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Proptrax - Listed Property Index

Property holding entities

What are these

In South Africa, most investment property is owned by financial institutions, pension/provident funds including government and parastatal funds, and by property holding vehicles listed on the JSE Limited.

At present the main investment vehicles in the listed real estate sector of the JSE are either property loan stock (PLS) companies or Collective Investment Schemes in Property (CISPs). CISPs are more commonly referred to as Property Unit Trusts or PUTs, a term derived from the previous statutory regime for these vehicles. The implementation by the JSE of the FTSE-JSE Africa Index series has resulted in a “Real Estate” sector which includes PUTs, PLSs as well as property holding and development companies, although the JSE continues to run a sub-index specifically for PUTs.

There are 5 PUTs and 13 PLS companies listed on the JSE. In addition, there are several very substantial unlisted PLS companies and many small to mid sized unlisted and private PLS companies. Many private property owning companies, including some of those structured as PLS companies, build up portfolios of investment grade property as a result of property development activities.

JSE Indices:
PUT -JSE code: J255
PLS - JSE code: J256

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Types of structures


The PUT sector currently comprises 5 PUTs being Capital, Emira, Fountainhead, SA Corporate and Sycom with a total market capitalisation of approximately R30 billion.

Although under CISCA any collective investment scheme including a CISP may take any form including a company and an open-ended investment company (OEIC), at present all CISPs are in the form of PUTs, which are trusts. Until CISCA and the Income Tax Act are amended to deal adequately and consistently with forms of CISPS other than PUTs, it is not feasible for a CISP to be anything but a PUT.

A PUT holds a portfolio of investment grade properties. Each portfolio is listed in the “Real Estate” sector of the JSE.

PUTs are managed by management companies, responsible for the day-to-day operation of the portfolio of properties and for the investment strategy of the PUT.

PUTs are regulated vehicles governed by the Collective Investment Schemes Act under the auspices of the Registrar of Collective Investment Schemes - a Financial Services Board (FSB) function. The affairs of the management companies who administer the PUTs are governed by a Trust Deed between the management company and the PUT. In addition, PUTs are subject to all the regulatory requirements imposed by the JSE for listed securities.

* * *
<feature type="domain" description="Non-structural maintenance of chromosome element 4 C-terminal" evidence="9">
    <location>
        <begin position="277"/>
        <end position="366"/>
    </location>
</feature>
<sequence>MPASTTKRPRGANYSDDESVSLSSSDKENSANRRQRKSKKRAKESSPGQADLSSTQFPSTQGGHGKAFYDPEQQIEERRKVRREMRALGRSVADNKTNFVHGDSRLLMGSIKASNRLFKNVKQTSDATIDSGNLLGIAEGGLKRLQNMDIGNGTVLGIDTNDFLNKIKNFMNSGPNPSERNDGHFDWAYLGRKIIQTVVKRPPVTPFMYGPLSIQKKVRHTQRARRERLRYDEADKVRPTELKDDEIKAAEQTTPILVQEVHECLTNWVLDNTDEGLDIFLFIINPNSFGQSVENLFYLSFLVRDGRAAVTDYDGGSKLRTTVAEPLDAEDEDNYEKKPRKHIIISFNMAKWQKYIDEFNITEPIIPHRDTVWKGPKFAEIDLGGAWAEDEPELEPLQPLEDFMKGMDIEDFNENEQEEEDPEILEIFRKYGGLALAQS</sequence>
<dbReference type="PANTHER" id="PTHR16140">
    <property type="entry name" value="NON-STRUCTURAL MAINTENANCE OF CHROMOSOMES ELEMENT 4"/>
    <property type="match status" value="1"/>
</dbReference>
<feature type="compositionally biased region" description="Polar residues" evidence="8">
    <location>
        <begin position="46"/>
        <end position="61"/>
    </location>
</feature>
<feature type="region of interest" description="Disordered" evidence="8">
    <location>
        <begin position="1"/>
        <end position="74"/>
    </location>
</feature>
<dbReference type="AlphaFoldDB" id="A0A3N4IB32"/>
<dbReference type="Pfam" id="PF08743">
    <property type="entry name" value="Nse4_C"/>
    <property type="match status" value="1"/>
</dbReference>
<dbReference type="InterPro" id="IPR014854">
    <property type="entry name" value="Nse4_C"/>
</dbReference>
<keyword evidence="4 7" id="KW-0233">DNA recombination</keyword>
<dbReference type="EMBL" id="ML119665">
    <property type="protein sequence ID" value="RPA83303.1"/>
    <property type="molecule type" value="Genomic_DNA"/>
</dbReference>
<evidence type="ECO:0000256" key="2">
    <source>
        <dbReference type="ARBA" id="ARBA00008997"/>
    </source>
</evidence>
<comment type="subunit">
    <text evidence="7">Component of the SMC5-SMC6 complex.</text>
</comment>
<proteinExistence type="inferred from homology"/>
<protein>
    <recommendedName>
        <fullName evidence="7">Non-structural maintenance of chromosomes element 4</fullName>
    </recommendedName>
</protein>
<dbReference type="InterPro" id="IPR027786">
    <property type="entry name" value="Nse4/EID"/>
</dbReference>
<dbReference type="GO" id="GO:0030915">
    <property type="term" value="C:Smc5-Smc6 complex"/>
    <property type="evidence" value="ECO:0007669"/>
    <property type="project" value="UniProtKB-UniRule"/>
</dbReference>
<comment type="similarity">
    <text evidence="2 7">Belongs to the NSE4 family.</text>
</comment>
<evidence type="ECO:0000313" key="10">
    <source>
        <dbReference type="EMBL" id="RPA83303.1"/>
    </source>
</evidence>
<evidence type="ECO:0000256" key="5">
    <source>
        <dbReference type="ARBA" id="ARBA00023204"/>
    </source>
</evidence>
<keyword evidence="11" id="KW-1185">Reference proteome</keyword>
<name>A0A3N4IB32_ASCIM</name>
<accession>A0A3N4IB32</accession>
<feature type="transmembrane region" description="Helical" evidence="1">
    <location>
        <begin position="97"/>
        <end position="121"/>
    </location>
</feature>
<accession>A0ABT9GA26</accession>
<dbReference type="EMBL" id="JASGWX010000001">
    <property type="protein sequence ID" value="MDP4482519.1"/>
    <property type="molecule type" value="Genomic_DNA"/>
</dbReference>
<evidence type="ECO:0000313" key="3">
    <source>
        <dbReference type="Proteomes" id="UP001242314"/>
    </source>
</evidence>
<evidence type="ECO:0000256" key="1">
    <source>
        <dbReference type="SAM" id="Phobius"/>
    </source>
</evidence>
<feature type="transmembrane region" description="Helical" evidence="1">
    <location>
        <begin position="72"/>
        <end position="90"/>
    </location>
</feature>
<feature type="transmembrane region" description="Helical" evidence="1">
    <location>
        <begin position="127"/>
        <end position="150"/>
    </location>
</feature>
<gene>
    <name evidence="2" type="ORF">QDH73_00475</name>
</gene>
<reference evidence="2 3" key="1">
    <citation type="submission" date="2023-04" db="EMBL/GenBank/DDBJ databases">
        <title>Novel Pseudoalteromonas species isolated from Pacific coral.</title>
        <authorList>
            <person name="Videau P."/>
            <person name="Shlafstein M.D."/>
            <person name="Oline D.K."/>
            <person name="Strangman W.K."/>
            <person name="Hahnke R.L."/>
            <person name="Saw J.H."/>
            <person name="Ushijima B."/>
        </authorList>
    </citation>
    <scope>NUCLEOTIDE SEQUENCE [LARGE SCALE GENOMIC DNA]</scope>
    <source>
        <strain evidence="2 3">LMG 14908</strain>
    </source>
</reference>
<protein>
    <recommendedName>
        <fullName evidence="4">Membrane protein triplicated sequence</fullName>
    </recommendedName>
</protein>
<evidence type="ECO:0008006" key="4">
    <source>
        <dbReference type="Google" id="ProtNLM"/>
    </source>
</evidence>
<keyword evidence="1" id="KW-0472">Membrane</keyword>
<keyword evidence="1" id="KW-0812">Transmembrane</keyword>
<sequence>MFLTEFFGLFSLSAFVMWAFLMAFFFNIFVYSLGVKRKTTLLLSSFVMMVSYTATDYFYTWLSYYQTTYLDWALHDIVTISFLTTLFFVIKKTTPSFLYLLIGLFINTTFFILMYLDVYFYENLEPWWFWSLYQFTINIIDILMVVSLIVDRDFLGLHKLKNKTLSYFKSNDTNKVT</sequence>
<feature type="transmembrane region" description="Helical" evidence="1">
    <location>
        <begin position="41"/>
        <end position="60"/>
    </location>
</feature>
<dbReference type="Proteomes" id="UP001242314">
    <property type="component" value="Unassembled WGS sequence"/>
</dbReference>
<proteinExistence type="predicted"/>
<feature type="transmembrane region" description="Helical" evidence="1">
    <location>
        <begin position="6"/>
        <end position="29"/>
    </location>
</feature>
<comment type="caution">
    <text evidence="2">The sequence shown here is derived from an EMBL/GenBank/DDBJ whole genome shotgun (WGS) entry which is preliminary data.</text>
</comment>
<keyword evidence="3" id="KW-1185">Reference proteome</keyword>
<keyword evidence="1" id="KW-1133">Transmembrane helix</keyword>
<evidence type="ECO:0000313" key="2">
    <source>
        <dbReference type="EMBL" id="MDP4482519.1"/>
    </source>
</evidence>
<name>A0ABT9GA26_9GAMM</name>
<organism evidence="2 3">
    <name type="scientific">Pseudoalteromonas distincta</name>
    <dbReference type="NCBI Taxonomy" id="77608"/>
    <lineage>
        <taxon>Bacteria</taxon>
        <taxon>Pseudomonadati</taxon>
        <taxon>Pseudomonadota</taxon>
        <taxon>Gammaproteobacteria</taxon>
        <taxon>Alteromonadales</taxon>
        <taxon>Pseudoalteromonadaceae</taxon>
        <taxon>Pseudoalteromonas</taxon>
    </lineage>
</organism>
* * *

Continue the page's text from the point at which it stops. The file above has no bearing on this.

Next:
In South African law trusts including PUTs may apply the flow through principle so that trust income distributed in the year of accrual is received by the beneficiary in the same form and character as it was received by the trust. The income of PUTs is generally rental from directly owned properties. However, if the PUT holds properties indirectly, which it may do via a wholly owned property company, it will also receive either interest or “property dividends”, depending on how it funded the company. Thus investors in PUTs may receive distributions comprising rental, interest or property dividends, with the latter in effect treated by SA tax law as interest.

PLS companies

There are currently 13 PLS companies listed on the JSE, major players like Growthpoint, Redefine and Pangbourne, with a combined market capitalisation of approximately R83 billion. In addition, there are several very substantial unlisted PLS companies.

PLS companies are incorporated under the Companies Act. If listed, they are subject to the JSE Listings Requirements.

An investor in a PLS company typically holds linked units comprising a share and long-term variable rate debenture. The terms and conditions of the debentures, including rate of interest payable and repayment dates, are governed by a debenture trust deed with an independent trustee appointed to look after the interests of debenture holders.

A PLS company distributes net pre-tax income to unitholders in the form of interest on the debenture component of the linked units. Within the PLS company, distributions are deducted as interest so that, after deduction of interest payments including distributions, a PLS company has little or no taxable income. In the hands of an investor, distributions received from PLS companies constitute interest and are taxed on the basis applicable to that investor.

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By securitising interests in portfolios spanning commercial, retail and industrial real estate, listed property vehicles allow all kinds of investors access to their choice of exposure to investment grade property providing comparatively good income yields and capital stability or appreciation. Without securitised property funds, these property investments would be inaccessible to the man on the street. In legislation around the world, policy makers have recognised the benefits of making investment property as broadly accessible as possible, making listed property vehicles attractive for direct and indirect savings and retirement planning.

Article courtesy of Hyprop :